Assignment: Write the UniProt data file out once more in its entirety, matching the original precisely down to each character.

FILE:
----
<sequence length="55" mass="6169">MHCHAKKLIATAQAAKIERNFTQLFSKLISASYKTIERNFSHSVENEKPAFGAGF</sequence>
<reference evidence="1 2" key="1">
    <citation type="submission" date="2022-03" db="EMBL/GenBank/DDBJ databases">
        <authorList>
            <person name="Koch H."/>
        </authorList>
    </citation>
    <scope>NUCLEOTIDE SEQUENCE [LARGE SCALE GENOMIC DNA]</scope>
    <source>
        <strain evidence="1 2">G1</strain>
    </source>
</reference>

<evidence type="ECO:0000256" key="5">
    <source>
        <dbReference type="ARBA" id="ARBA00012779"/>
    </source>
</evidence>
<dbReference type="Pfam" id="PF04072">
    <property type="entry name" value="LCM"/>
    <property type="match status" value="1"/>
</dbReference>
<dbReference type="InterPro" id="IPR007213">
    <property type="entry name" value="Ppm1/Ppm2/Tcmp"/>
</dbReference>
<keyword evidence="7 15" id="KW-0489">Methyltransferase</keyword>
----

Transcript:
<sequence length="55" mass="6169">MHCHAKKLIATAQAAKIERNFTQLFSKLISASYKTIERNFSHSVENEKPAFGAGF</sequence>
<reference evidence="1 2" key="1">
    <citation type="submission" date="2022-03" db="EMBL/GenBank/DDBJ databases">
        <authorList>
            <person name="Koch H."/>
        </authorList>
    </citation>
    <scope>NUCLEOTIDE SEQUENCE [LARGE SCALE GENOMIC DNA]</scope>
    <source>
        <strain evidence="1 2">G1</strain>
    </source>
</reference>

<evidence type="ECO:0000256" key="5">
    <source>
        <dbReference type="ARBA" id="ARBA00012779"/>
    </source>
</evidence>
<dbReference type="Pfam" id="PF04072">
    <property type="entry name" value="LCM"/>
    <property type="match status" value="1"/>
</dbReference>
<dbReference type="InterPro" id="IPR007213">
    <property type="entry name" value="Ppm1/Ppm2/Tcmp"/>
</dbReference>
<keyword evidence="7 15" id="KW-0489">Methyltransferase</keyword>